Get your sweet tooth on for International Chocolate Day 

Whistler’s confectioners and restaurants will melt your resistance

click to enlarge n-chocolate_day_web.jpg

Time to get busy with bear claws and valrhona. It’s less complicated than it sounds and very, very yummy.

It’s International Chocolate Day and it’s time to get your sweet tooth on, with plenty of Whistler confectionaries and restaurants willing to help out.

“Oh sweet!” said sales associate Drew Weddell of Rogers’ Chocolates, which was founded in 1885 and is the oldest confectioner in Canada.

“The most popular things we are selling are our Victoria Creams, because that is what we are famous for. And we have a new salted Empress Square and it is absolutely delicious. It’s like a salted caramel and has roasted salted almonds in it and it’s dipped in milk chocolate instead of dark and it’s SO delicious. I can’t get enough of it!”

What Weddell has noticed is that many customers seem to need their chocolate in the evenings.

“It’s why we are open later than the other retail stores in the Village. They want their sugar fix after dinner! You’re always making them happy, which is pretty cool,” she said.

Tim McLean of the Rocky Mountain Chocolate Factory said business was a little quieter heading into the fall after a very busy summer.

“A lot of the sweet and semi-savoury stuff people are coming in for, like our chocolate and sea salt or our chocolate, caramel and sea salt, is popular. People are a little more willing to try more unusual things,” Mclean said.

“People tend to say that they need chocolate rather than ‘please can I have’. Some people really do need it.”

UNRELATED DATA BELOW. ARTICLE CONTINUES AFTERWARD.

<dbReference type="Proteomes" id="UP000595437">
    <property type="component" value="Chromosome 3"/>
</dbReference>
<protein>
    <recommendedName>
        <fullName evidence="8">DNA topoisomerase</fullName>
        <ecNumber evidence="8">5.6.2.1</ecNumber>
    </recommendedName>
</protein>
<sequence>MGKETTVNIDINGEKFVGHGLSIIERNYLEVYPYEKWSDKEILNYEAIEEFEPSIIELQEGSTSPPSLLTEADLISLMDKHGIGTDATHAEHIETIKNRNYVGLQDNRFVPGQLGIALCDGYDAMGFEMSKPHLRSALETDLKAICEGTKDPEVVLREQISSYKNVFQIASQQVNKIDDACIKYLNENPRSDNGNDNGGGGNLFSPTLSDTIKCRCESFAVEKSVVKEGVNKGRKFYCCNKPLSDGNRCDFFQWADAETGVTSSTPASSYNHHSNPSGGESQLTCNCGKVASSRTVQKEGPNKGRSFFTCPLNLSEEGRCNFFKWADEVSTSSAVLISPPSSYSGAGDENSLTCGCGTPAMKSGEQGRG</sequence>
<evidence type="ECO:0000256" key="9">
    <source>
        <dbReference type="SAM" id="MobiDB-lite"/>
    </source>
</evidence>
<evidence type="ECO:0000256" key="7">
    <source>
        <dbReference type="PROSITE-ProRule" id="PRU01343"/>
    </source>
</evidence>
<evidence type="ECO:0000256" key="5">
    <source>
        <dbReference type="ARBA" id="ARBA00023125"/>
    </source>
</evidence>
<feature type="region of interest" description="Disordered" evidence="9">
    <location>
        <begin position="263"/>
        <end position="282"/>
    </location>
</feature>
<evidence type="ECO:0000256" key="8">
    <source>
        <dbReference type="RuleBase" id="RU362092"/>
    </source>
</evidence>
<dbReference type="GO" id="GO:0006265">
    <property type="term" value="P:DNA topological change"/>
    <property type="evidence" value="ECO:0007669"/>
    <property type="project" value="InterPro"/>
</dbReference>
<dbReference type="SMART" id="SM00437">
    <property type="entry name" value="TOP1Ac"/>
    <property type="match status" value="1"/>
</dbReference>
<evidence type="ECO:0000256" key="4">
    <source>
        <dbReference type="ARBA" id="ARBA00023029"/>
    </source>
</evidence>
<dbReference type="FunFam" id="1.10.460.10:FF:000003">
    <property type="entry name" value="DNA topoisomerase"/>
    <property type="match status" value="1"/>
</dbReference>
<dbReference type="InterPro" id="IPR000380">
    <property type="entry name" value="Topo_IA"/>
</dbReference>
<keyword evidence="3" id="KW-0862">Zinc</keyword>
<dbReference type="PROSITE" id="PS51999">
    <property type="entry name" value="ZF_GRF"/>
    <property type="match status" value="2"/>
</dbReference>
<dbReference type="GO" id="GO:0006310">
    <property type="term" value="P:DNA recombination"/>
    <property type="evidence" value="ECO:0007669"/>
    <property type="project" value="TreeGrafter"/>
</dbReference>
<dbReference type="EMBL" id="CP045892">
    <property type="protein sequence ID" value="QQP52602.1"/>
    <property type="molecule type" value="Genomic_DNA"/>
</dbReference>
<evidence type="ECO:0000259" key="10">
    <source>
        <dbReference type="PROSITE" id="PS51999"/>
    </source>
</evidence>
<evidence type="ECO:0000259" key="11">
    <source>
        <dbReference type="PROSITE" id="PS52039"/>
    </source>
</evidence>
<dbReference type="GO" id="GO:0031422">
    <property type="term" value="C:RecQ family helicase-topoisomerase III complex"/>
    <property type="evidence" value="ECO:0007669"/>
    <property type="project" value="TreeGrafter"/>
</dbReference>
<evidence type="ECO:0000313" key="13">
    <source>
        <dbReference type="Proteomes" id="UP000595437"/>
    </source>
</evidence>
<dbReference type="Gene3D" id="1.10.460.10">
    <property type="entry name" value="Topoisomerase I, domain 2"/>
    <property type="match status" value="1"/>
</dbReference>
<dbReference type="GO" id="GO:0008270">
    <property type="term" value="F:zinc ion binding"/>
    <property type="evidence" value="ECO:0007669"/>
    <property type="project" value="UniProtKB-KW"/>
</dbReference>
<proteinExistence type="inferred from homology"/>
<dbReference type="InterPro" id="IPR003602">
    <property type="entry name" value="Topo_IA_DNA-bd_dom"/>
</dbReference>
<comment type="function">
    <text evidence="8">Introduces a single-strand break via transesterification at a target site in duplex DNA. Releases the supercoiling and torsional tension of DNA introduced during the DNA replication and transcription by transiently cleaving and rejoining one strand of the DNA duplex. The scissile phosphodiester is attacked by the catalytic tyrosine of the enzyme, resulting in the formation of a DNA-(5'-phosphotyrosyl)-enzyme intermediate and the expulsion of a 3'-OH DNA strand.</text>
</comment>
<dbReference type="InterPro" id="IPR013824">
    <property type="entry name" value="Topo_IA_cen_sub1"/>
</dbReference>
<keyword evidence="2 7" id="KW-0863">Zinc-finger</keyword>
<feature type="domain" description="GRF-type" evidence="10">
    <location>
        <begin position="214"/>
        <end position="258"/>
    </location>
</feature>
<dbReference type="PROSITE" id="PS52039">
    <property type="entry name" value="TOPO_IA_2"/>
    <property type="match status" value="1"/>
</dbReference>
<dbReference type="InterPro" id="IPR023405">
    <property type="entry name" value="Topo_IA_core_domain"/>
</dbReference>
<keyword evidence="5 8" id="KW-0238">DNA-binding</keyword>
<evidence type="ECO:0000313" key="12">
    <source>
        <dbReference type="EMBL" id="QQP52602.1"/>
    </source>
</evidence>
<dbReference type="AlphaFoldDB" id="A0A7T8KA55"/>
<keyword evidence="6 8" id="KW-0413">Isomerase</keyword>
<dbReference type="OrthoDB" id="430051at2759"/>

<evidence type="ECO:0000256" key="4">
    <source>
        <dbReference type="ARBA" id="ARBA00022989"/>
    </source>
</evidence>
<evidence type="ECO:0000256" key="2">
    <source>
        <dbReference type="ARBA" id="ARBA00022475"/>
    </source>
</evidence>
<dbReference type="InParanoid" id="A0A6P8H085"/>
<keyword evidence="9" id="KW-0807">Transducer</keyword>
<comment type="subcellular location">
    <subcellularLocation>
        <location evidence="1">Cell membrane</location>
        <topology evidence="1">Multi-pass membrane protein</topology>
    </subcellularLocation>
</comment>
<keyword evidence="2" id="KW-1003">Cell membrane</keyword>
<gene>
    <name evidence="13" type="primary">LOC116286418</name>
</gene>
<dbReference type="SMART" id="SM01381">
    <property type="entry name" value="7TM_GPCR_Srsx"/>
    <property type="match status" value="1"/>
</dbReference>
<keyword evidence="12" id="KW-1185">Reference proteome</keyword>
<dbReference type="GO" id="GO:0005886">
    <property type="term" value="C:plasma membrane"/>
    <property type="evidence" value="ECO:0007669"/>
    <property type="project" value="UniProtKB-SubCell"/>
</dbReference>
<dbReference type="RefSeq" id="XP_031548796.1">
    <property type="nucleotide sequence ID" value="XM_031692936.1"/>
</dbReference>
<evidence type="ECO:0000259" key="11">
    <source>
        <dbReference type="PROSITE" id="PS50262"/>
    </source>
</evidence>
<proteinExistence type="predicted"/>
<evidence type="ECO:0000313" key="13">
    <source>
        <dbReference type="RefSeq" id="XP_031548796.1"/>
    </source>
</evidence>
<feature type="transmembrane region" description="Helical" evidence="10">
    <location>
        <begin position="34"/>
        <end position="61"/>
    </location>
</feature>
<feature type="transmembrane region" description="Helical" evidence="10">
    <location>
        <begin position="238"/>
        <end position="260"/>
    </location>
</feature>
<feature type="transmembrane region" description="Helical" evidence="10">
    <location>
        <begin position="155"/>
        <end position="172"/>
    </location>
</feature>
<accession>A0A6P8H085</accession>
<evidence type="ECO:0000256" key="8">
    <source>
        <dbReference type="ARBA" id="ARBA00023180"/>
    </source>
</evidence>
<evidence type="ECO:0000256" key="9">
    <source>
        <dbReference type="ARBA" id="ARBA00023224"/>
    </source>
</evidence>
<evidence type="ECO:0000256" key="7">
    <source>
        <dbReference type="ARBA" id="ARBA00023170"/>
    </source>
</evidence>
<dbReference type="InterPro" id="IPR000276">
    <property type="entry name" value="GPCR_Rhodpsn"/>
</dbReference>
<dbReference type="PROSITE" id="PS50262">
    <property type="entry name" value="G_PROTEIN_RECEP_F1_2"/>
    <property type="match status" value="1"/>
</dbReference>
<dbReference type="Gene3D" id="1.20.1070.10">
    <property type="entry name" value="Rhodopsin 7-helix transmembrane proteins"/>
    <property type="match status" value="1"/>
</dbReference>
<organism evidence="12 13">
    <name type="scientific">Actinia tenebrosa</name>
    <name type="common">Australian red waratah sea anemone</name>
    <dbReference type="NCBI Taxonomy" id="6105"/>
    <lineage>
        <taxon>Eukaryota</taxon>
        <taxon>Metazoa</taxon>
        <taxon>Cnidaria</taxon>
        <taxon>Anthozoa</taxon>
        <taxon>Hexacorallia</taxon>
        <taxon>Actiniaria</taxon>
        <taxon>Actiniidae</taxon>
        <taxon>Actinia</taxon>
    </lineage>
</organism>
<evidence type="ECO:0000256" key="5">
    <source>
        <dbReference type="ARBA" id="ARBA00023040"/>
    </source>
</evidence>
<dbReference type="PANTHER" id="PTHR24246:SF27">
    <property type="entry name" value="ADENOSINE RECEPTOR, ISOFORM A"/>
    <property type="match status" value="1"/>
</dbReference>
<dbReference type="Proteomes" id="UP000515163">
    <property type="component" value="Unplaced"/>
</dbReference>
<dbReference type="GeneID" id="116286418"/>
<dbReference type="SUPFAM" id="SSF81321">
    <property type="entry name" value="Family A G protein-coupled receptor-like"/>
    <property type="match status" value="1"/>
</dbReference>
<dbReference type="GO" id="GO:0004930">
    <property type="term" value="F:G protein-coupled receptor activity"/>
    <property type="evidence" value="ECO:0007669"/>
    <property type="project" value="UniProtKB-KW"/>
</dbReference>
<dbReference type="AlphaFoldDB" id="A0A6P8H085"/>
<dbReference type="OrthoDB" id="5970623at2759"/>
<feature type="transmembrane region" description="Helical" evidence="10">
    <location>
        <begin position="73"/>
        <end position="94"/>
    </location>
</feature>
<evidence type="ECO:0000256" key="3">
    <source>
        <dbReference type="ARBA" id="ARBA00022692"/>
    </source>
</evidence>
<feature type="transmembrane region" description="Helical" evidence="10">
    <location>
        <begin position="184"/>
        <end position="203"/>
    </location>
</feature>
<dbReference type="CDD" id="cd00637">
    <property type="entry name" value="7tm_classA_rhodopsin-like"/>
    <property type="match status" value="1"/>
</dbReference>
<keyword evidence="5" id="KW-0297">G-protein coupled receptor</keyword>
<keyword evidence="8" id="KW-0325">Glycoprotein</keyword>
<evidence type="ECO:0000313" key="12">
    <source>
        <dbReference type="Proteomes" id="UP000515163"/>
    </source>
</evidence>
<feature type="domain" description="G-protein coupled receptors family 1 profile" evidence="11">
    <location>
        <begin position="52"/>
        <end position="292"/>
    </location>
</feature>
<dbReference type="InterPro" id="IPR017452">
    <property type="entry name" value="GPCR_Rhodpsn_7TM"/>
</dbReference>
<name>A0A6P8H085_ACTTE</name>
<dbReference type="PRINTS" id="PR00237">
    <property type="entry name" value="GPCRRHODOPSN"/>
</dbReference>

Especially the bear claws, which Rocky Mountain is known for.

“I believe they started in Whistler and it is one of our big sellers. The base is cashews, and then it has a big circle of caramel on top and then it’s covered in chocolate. It’s got five cashews on top to represent the claws of the bear,” McLean said.

At Bearfoot Bistro, executive pastry chef Dominic Fortin loves working with chocolate.

“It’s so versatile and every chocolate has a different taste. What I like is chocolate having unique origins, like wine. This is what I like about chocolate and I try to find chocolates with different tastes and pair them with different flavours,” Fortin said.

This has led to some interesting mixes in the kitchen. Bearfoot Bistro has two desserts in particular that stand out for their chocolatiness.

“I like to use a really good milk chocolate from Valrhona, which is a really good chocolate maker in France. It has a really nutty and caramel flavour. We combine that with hazelnuts from Agassiz. We take a square of the milk chocolate and add a hazelnut mousse. We pair it with lemon verbena,” Fortin said.

Another dessert uses a Mexican dark chocolate and pairs it with goat’s milk. “We want an all-Mexican flavour. We make a dark chocolate mousse and goat milk ice cream. In the ice cream we put a cajeta, which is a dolce colicea or caramelized condensed milk. It is the Mexican way of doing it, so it is called a cajeta… and we serve it with Okanagan cherries,” Fortin said.

“It’s pretty out there in flavour and it’s for adventurous people.”

Both Rogers’ Chocolate, located at 4314 Main Street, and Rocky Mountain Chocolate Factory, located at 4293 Mountain Square, are open until 10 p.m. Bearfoot Bistro, 4121 Village Green, is open until 1 a.m.

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